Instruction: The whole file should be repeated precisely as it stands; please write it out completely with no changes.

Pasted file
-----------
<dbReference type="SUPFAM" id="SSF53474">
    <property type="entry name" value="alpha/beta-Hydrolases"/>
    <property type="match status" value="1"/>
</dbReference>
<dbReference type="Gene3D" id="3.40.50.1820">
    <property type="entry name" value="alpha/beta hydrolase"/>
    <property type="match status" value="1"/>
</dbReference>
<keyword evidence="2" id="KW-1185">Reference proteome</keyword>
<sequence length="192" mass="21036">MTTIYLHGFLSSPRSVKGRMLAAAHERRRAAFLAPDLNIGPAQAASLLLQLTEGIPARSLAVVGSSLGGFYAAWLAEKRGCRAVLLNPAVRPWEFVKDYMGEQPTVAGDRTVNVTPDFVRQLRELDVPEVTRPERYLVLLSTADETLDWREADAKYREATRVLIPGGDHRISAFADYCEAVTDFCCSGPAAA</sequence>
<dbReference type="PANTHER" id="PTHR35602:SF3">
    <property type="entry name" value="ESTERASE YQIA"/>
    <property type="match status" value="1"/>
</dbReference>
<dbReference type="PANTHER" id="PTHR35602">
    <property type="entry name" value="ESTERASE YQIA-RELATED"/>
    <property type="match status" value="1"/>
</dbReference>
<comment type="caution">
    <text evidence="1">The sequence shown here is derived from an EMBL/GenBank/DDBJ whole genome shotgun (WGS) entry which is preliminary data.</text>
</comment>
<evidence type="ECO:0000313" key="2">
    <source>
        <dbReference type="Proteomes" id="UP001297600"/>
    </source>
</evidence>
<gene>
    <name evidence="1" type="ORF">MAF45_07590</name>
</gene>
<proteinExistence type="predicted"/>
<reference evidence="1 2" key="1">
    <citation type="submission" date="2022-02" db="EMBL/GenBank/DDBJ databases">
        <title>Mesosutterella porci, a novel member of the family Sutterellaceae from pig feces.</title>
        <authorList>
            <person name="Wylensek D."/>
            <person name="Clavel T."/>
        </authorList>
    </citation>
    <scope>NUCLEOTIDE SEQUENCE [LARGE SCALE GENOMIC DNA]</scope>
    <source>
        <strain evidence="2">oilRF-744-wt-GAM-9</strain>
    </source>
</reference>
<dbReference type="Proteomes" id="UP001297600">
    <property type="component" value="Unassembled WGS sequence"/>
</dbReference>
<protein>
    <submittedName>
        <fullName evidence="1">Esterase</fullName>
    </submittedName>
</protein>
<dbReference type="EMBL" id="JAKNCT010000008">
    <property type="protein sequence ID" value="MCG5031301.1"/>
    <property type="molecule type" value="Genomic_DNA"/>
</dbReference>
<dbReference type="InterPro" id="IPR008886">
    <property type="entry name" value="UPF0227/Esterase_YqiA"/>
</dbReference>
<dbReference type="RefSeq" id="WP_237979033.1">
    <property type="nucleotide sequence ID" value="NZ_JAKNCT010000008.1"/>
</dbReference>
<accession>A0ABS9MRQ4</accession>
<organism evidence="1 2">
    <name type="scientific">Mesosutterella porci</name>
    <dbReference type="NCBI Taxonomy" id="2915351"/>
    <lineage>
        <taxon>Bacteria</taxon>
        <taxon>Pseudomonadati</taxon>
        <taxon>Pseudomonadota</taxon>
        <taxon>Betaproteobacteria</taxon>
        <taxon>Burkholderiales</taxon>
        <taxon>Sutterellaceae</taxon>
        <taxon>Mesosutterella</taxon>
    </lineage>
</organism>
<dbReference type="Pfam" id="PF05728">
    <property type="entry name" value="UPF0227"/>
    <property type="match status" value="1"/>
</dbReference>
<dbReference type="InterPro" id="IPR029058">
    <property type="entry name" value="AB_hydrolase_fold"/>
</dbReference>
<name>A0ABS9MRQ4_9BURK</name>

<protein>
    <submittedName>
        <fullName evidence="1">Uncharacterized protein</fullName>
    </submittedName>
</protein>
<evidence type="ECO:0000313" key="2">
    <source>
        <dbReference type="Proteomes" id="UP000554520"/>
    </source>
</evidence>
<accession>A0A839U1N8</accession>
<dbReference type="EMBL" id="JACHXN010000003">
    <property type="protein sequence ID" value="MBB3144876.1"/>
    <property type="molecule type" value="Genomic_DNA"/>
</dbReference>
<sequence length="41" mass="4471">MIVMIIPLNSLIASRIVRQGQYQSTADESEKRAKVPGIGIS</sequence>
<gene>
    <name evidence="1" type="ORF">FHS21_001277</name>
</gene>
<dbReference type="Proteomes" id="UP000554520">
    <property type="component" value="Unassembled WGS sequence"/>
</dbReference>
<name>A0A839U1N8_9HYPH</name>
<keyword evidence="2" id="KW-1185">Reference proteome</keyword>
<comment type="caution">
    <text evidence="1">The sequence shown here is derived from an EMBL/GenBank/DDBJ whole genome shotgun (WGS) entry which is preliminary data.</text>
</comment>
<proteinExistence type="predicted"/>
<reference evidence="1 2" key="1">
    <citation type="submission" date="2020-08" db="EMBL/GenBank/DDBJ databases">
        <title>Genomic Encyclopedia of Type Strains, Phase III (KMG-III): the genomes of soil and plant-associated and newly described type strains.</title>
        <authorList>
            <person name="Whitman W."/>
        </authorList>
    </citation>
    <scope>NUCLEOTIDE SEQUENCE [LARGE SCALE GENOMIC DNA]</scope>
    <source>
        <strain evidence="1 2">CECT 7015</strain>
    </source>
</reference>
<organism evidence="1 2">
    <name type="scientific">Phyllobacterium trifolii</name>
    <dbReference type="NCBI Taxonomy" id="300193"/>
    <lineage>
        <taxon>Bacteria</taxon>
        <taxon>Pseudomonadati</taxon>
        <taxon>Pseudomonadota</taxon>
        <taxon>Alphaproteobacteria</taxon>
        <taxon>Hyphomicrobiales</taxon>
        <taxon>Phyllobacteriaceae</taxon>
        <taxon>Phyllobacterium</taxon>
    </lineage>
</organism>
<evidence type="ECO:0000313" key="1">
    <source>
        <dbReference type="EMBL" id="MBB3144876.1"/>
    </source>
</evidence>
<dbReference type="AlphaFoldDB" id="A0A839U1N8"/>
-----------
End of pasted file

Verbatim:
<dbReference type="SUPFAM" id="SSF53474">
    <property type="entry name" value="alpha/beta-Hydrolases"/>
    <property type="match status" value="1"/>
</dbReference>
<dbReference type="Gene3D" id="3.40.50.1820">
    <property type="entry name" value="alpha/beta hydrolase"/>
    <property type="match status" value="1"/>
</dbReference>
<keyword evidence="2" id="KW-1185">Reference proteome</keyword>
<sequence length="192" mass="21036">MTTIYLHGFLSSPRSVKGRMLAAAHERRRAAFLAPDLNIGPAQAASLLLQLTEGIPARSLAVVGSSLGGFYAAWLAEKRGCRAVLLNPAVRPWEFVKDYMGEQPTVAGDRTVNVTPDFVRQLRELDVPEVTRPERYLVLLSTADETLDWREADAKYREATRVLIPGGDHRISAFADYCEAVTDFCCSGPAAA</sequence>
<dbReference type="PANTHER" id="PTHR35602:SF3">
    <property type="entry name" value="ESTERASE YQIA"/>
    <property type="match status" value="1"/>
</dbReference>
<dbReference type="PANTHER" id="PTHR35602">
    <property type="entry name" value="ESTERASE YQIA-RELATED"/>
    <property type="match status" value="1"/>
</dbReference>
<comment type="caution">
    <text evidence="1">The sequence shown here is derived from an EMBL/GenBank/DDBJ whole genome shotgun (WGS) entry which is preliminary data.</text>
</comment>
<evidence type="ECO:0000313" key="2">
    <source>
        <dbReference type="Proteomes" id="UP001297600"/>
    </source>
</evidence>
<gene>
    <name evidence="1" type="ORF">MAF45_07590</name>
</gene>
<proteinExistence type="predicted"/>
<reference evidence="1 2" key="1">
    <citation type="submission" date="2022-02" db="EMBL/GenBank/DDBJ databases">
        <title>Mesosutterella porci, a novel member of the family Sutterellaceae from pig feces.</title>
        <authorList>
            <person name="Wylensek D."/>
            <person name="Clavel T."/>
        </authorList>
    </citation>
    <scope>NUCLEOTIDE SEQUENCE [LARGE SCALE GENOMIC DNA]</scope>
    <source>
        <strain evidence="2">oilRF-744-wt-GAM-9</strain>
    </source>
</reference>
<dbReference type="Proteomes" id="UP001297600">
    <property type="component" value="Unassembled WGS sequence"/>
</dbReference>
<protein>
    <submittedName>
        <fullName evidence="1">Esterase</fullName>
    </submittedName>
</protein>
<dbReference type="EMBL" id="JAKNCT010000008">
    <property type="protein sequence ID" value="MCG5031301.1"/>
    <property type="molecule type" value="Genomic_DNA"/>
</dbReference>
<dbReference type="InterPro" id="IPR008886">
    <property type="entry name" value="UPF0227/Esterase_YqiA"/>
</dbReference>
<dbReference type="RefSeq" id="WP_237979033.1">
    <property type="nucleotide sequence ID" value="NZ_JAKNCT010000008.1"/>
</dbReference>
<accession>A0ABS9MRQ4</accession>
<organism evidence="1 2">
    <name type="scientific">Mesosutterella porci</name>
    <dbReference type="NCBI Taxonomy" id="2915351"/>
    <lineage>
        <taxon>Bacteria</taxon>
        <taxon>Pseudomonadati</taxon>
        <taxon>Pseudomonadota</taxon>
        <taxon>Betaproteobacteria</taxon>
        <taxon>Burkholderiales</taxon>
        <taxon>Sutterellaceae</taxon>
        <taxon>Mesosutterella</taxon>
    </lineage>
</organism>
<dbReference type="Pfam" id="PF05728">
    <property type="entry name" value="UPF0227"/>
    <property type="match status" value="1"/>
</dbReference>
<dbReference type="InterPro" id="IPR029058">
    <property type="entry name" value="AB_hydrolase_fold"/>
</dbReference>
<name>A0ABS9MRQ4_9BURK</name>

<protein>
    <submittedName>
        <fullName evidence="1">Uncharacterized protein</fullName>
    </submittedName>
</protein>
<evidence type="ECO:0000313" key="2">
    <source>
        <dbReference type="Proteomes" id="UP000554520"/>
    </source>
</evidence>
<accession>A0A839U1N8</accession>
<dbReference type="EMBL" id="JACHXN010000003">
    <property type="protein sequence ID" value="MBB3144876.1"/>
    <property type="molecule type" value="Genomic_DNA"/>
</dbReference>
<sequence length="41" mass="4471">MIVMIIPLNSLIASRIVRQGQYQSTADESEKRAKVPGIGIS</sequence>
<gene>
    <name evidence="1" type="ORF">FHS21_001277</name>
</gene>
<dbReference type="Proteomes" id="UP000554520">
    <property type="component" value="Unassembled WGS sequence"/>
</dbReference>
<name>A0A839U1N8_9HYPH</name>
<keyword evidence="2" id="KW-1185">Reference proteome</keyword>
<comment type="caution">
    <text evidence="1">The sequence shown here is derived from an EMBL/GenBank/DDBJ whole genome shotgun (WGS) entry which is preliminary data.</text>
</comment>
<proteinExistence type="predicted"/>
<reference evidence="1 2" key="1">
    <citation type="submission" date="2020-08" db="EMBL/GenBank/DDBJ databases">
        <title>Genomic Encyclopedia of Type Strains, Phase III (KMG-III): the genomes of soil and plant-associated and newly described type strains.</title>
        <authorList>
            <person name="Whitman W."/>
        </authorList>
    </citation>
    <scope>NUCLEOTIDE SEQUENCE [LARGE SCALE GENOMIC DNA]</scope>
    <source>
        <strain evidence="1 2">CECT 7015</strain>
    </source>
</reference>
<organism evidence="1 2">
    <name type="scientific">Phyllobacterium trifolii</name>
    <dbReference type="NCBI Taxonomy" id="300193"/>
    <lineage>
        <taxon>Bacteria</taxon>
        <taxon>Pseudomonadati</taxon>
        <taxon>Pseudomonadota</taxon>
        <taxon>Alphaproteobacteria</taxon>
        <taxon>Hyphomicrobiales</taxon>
        <taxon>Phyllobacteriaceae</taxon>
        <taxon>Phyllobacterium</taxon>
    </lineage>
</organism>
<evidence type="ECO:0000313" key="1">
    <source>
        <dbReference type="EMBL" id="MBB3144876.1"/>
    </source>
</evidence>
<dbReference type="AlphaFoldDB" id="A0A839U1N8"/>